The American and Ceylon Chambers of Commerce joined the Ministry of Industry and Commerce to co-host US-Sri Lanka Business Forum on 16 October to coincide with the 11th Trade and Investment Framework Agreement (TIFA) Joint Council Meeting.
US Assistant Trade Representative for Central and South Asia Michael Delaney receives a book on Sri Lanka from Minister of Industry and Commerce Rishad Bathiudeen during the 15 October inauguration of the TIFA Council meeting
Michael Delaney, Assistant US Trade Representative for Central and South Asia, and Anura Siriwardena, Secretary from the Ministry, both spoke in support of expanded bilateral trade at the Forum.
“Our TIFA meetings were cordial and productive,” said Delaney. “We were able to identify a number of ways we can deepen cooperation and boost two-way trade and investment.”
The Forum joined Sri Lanka business leaders and economic policymakers with a visiting delegation of US company representatives to discuss their views on Sri Lanka’s investment climate, economic outlook, and trade opportunities and challenges. It also capitalised on progress from the TIFA Joint Council Meeting on 15 October to foster new business-to-business partnerships.
US Assistant Trade Representative for Central and South Asia, Michael Delaney and Sri Lankan Ambassador to the US Prasad Kariyawasam during the US-Sri Lanka business seminar on 16 October
The TIFA process has been the focal point of a sustained and multi-faceted high-level engagement between the United States and Sri Lanka, focusing especially on impediments to greater bilateral trade and investment flows. One of the key objectives for the TIFA Joint Council is to reduce non-tariff trade barriers and improve the regulatory regimes for foreign investors and potential international partners to find success in Sri Lanka.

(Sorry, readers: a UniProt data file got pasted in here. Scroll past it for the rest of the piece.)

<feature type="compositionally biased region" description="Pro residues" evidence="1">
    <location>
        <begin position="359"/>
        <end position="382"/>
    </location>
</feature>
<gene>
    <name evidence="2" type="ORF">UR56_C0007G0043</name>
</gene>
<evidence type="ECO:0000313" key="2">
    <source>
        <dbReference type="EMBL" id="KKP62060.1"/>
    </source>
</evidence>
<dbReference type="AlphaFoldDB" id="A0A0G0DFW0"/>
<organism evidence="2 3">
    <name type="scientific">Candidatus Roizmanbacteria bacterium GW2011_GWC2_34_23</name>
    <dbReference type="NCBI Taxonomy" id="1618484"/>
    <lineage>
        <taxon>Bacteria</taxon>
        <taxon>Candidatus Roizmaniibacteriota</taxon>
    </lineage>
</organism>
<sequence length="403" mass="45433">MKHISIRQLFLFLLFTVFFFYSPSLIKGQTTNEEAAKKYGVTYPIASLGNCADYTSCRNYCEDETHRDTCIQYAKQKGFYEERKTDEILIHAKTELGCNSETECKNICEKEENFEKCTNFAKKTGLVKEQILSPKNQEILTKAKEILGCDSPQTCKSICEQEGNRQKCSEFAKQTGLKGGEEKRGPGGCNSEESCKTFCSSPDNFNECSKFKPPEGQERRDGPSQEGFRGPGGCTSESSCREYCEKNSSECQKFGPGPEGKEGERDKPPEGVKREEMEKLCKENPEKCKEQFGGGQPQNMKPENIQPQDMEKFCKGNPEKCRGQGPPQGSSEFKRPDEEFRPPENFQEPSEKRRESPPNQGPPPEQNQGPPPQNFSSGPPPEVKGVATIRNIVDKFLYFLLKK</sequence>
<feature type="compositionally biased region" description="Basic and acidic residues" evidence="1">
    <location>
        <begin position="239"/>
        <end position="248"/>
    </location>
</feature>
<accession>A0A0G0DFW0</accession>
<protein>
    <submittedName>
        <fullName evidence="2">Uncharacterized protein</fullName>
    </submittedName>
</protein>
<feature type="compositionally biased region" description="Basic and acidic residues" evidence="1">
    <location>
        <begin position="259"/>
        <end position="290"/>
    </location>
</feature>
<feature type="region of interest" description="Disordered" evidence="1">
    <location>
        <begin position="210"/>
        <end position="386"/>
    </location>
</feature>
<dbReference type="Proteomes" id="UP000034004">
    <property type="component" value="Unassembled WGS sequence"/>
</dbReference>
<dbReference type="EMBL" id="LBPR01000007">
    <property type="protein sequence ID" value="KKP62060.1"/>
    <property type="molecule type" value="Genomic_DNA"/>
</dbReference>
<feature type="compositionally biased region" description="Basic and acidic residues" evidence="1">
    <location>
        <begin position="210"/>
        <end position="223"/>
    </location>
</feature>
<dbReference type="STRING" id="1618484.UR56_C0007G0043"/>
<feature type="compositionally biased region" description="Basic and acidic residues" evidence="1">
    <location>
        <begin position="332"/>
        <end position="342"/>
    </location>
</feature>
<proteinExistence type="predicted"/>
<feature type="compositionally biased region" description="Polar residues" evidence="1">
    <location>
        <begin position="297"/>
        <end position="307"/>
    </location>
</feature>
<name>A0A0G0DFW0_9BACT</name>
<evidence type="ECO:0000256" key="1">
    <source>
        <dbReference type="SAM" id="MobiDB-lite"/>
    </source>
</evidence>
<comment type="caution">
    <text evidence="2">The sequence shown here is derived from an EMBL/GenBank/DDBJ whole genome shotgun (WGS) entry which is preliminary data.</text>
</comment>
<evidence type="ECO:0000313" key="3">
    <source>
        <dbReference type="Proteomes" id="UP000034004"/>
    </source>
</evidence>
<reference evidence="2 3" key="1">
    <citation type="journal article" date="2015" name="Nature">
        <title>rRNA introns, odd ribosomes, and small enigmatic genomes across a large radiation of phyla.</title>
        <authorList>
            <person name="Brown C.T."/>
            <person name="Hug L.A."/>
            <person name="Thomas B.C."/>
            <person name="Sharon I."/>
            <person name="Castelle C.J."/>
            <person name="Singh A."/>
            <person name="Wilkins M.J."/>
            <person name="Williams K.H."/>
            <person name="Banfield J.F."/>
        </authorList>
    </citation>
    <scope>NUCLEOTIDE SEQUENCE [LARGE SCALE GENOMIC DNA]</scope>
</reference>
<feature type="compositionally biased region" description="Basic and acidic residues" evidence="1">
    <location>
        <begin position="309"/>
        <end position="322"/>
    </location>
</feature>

“As in the past, it is our view that the TIFA process will continue to broaden and strengthen the bilateral relationship between the US and Sri Lanka,” said Asanka Ratnayake, President of the American Chamber of Commerce. “We also hope it will continue to open avenues for exploring mutually beneficial business opportunities between our two countries.”
The US business delegation represented a wide range of sectors ranging from infrastructure and energy to transportation and consumer goods, and included leading US companies such as GE, Lockheed Martin, and Johnson & Johnson. The participation of such prestigious US companies highlights the enormous potential Sri Lanka’s private sector holds for international partners.
With approximately $2 billion in project proposals in various stages of the approval process, US companies are looking to bring world-class products and services to Sri Lanka at competitive prices. Moreover, these companies often transfer to their Sri Lankan partners leading-edge knowledge and technology that usually accompany US business ventures.
One of the TIFA goals is to help improve Sri Lanka’s investment climate to attract these American investors, who are looking for transparent bidding processes and the sanctity of contracts driven by rule of law. These investors teamed with local businesses and government representatives to discuss concerns about new land restrictions, which may limit the scope and convertibility of future investments.
“We are very happy with the arrival of the U.S. delegation to Sri Lanka, which helps us to further strengthen the existing relationship between the two nations, especially in the sphere of trade and investment,” said Suresh Shah, President of the Ceylon Chamber of Commerce. “We believe the business forum and the networking session to be held between the visiting business delegation and the Lankan business community will generate productive results.”